While both white tea and green tea contain lower caffeine levels than other forms of tea – and certainly much less than a cup of coffee – the caffeine content of white tea is even lower than that of green tea. White tea contains about 15 mg per serving compared to the 20 mg for green tea. Therefore, if caffeine tends to make you jittery and/or anxious, white tea may be the better choice. Moreover, its lower caffeine content makes white tea the best choice for a late night brew if you want to relax.

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Green Tea vs. White Tea Antioxidants and Health Benefits

Posted by Susan Lutfallah on June 6, 2009

Many studies have shown that white tea leaves retain antioxidants in much higher concentrations than green tea does – in fact, studies have shown that white tea has a concentration of antioxidants that is three times higher than in green tea. For another comparison, one cup of white tea contains approximately twelve times as much antioxidants as fresh orange juice. Essentially, white tea contains nearly the same concentrations of antioxidants as the young and fresh tea leaf buds that are still attached to the bush. Overall, this makes white tea have the highest antioxidant content of any tea, and is the main reason many people have begun drinking white tea.

So we know that white tea trumps green tea in terms of antioxidant content, but what about other healthy properties? In 2004, a study at Pace University showed white tea had more anti-viral and anti-bacterial qualities than green tea  – remarkably, it’s especially effective at killing the bacterium which causes tooth decay.

Moreover, one study examining the composition of brewed green and white teas found that white tea contained more gallic acid (a potent anti-oxidant with anti-fungal, anti-viral, and anti-cancer properties) and theobromine (an alkaloid that causes vasodilatation, or blood vessel widening, which can help increase circulation).

Finally, as white tea is made out of young leaves and buds, it has a higher concentration of the amino acid theanine (which has relaxation-inducing and mood enhancing properties) than green and black teas which are made from older leaves.

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Green Tea vs. White Tea: A battle for Camellia sinensis supremacy!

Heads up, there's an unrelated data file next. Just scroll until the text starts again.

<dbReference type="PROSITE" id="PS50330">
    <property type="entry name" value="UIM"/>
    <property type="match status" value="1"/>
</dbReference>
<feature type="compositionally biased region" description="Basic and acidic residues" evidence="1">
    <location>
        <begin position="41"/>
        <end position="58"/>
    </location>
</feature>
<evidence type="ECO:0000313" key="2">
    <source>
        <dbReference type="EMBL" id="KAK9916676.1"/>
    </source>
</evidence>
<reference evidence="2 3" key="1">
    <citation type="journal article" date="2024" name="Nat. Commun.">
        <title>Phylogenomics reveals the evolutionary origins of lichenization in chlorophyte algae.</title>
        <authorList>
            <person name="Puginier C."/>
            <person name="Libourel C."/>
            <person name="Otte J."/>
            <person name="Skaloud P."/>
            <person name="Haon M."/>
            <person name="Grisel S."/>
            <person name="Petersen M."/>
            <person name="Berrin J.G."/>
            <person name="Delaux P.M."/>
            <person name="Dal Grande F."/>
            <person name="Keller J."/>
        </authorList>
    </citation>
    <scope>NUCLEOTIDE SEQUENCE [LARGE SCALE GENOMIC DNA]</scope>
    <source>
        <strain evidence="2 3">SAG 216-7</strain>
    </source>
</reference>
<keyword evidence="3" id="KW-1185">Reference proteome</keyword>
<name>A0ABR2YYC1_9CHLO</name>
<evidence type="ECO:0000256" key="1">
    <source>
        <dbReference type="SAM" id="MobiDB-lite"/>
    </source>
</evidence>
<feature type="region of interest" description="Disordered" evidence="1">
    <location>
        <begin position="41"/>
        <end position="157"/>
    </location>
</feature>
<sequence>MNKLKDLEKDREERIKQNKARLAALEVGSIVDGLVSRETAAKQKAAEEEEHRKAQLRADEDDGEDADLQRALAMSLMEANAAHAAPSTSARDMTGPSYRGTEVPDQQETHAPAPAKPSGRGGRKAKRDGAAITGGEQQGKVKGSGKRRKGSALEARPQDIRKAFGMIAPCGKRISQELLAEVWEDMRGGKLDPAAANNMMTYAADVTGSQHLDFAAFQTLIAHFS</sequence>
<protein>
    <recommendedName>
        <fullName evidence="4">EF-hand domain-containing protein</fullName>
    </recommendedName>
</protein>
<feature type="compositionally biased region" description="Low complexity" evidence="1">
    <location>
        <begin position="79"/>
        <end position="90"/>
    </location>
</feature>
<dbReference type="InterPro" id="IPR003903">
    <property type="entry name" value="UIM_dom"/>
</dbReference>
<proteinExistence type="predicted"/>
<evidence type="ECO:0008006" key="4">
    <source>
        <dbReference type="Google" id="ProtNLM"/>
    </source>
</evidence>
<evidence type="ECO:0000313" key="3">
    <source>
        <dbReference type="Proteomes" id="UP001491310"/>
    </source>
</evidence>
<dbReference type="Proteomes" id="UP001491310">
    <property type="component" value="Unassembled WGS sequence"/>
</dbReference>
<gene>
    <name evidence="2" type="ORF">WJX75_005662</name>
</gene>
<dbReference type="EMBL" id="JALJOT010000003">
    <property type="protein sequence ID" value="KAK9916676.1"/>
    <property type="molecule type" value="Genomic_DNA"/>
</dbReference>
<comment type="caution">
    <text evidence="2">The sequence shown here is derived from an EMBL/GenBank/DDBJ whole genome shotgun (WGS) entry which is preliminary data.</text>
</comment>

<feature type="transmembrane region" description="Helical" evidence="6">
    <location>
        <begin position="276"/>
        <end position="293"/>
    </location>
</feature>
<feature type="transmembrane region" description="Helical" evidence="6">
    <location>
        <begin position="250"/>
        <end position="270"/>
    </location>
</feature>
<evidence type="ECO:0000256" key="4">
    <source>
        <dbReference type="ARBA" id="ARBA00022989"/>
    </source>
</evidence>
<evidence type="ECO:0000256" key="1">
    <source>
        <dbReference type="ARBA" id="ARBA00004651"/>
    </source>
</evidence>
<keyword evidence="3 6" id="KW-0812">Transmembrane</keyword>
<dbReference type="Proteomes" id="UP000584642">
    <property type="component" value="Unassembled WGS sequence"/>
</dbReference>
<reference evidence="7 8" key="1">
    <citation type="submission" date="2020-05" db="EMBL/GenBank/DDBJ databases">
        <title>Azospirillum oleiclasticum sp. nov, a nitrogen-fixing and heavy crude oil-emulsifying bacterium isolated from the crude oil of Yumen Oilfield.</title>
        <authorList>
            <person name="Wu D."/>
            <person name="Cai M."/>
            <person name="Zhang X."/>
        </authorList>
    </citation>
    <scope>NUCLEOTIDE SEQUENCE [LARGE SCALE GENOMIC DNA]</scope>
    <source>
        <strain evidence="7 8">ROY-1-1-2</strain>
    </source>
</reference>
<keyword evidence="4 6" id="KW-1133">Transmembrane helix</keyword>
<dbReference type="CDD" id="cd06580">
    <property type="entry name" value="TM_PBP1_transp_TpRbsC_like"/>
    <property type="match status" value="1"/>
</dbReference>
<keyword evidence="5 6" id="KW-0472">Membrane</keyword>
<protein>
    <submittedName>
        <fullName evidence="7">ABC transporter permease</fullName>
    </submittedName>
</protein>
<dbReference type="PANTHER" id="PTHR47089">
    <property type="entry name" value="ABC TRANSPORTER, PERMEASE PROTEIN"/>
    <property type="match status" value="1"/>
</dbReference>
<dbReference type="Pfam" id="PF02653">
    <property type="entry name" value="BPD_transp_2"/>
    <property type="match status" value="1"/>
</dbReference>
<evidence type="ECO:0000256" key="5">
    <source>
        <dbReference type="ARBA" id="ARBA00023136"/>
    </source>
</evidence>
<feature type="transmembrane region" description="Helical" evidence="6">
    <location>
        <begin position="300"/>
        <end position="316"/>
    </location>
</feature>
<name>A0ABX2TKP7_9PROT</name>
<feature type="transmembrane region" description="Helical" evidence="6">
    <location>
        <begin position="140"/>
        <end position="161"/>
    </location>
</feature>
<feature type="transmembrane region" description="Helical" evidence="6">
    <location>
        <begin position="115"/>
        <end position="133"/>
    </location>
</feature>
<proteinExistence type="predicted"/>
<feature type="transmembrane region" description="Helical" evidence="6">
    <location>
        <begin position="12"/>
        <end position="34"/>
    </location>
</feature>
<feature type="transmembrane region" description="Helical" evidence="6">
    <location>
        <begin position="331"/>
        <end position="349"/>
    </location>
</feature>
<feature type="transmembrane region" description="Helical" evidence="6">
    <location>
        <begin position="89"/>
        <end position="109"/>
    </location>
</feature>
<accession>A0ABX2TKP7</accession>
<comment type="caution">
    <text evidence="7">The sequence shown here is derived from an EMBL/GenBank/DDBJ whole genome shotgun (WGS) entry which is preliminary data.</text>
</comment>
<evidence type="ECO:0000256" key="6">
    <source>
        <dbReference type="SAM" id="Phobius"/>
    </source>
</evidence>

Posted by Susan Lutfallah on June 6, 2009

Introduction

By now, I’m sure you’ve heard a lot about green tea and its ability to improve your overall health by being loaded with a high concentration of health-promoting antioxidants. Moreover, the popularity of green tea seems to be growing rapidly – more and more health-conscious people are making the enjoyment of green tea a part of their daily routine. After reviewing the facts, it’s easy to understand why – green tea contains a relatively high concentration of antioxidants, has a relatively low caffeine content, and unlike most ‘health food’ items, it actually tastes good. As a result, it would seem that green tea is the undisputed champion of healthy beverages.

However, there is another type of tea on the horizon that is making its green comrade a little bit nervous about keeping its title. White tea, which originates in the Chinese province of Fujian, is rapidly gaining a reputation as the healthiest brew, and is even claiming to surpass its green counterpart in antioxidant content!

When discussing white tea vs green tea, it is important to realize that they both come from the same tea plant, Camellia sinensis. Generally, the main difference between the two types of tea is that the white tea leaves are harvested at a younger age than the green tea leaves – that is, white tea leaves are picked before they open fully, when the buds are still covered in fine, white hairs. Of course, that is why it’s called “white” tea. However, both green tea and white tea undergo very little processing – while green tea is partly fermented, white tea is not fermented at all. On the other hand, black tea is fully fermented. Because they are so gently treated, both white tea and green tea retain a sizable content of beneficial antioxidants – however, as we’ll see in the  Green Tea vs. White Tea Antioxidants and Health Benefits section, they greatly differ in the actual amount of antioxidants they contain.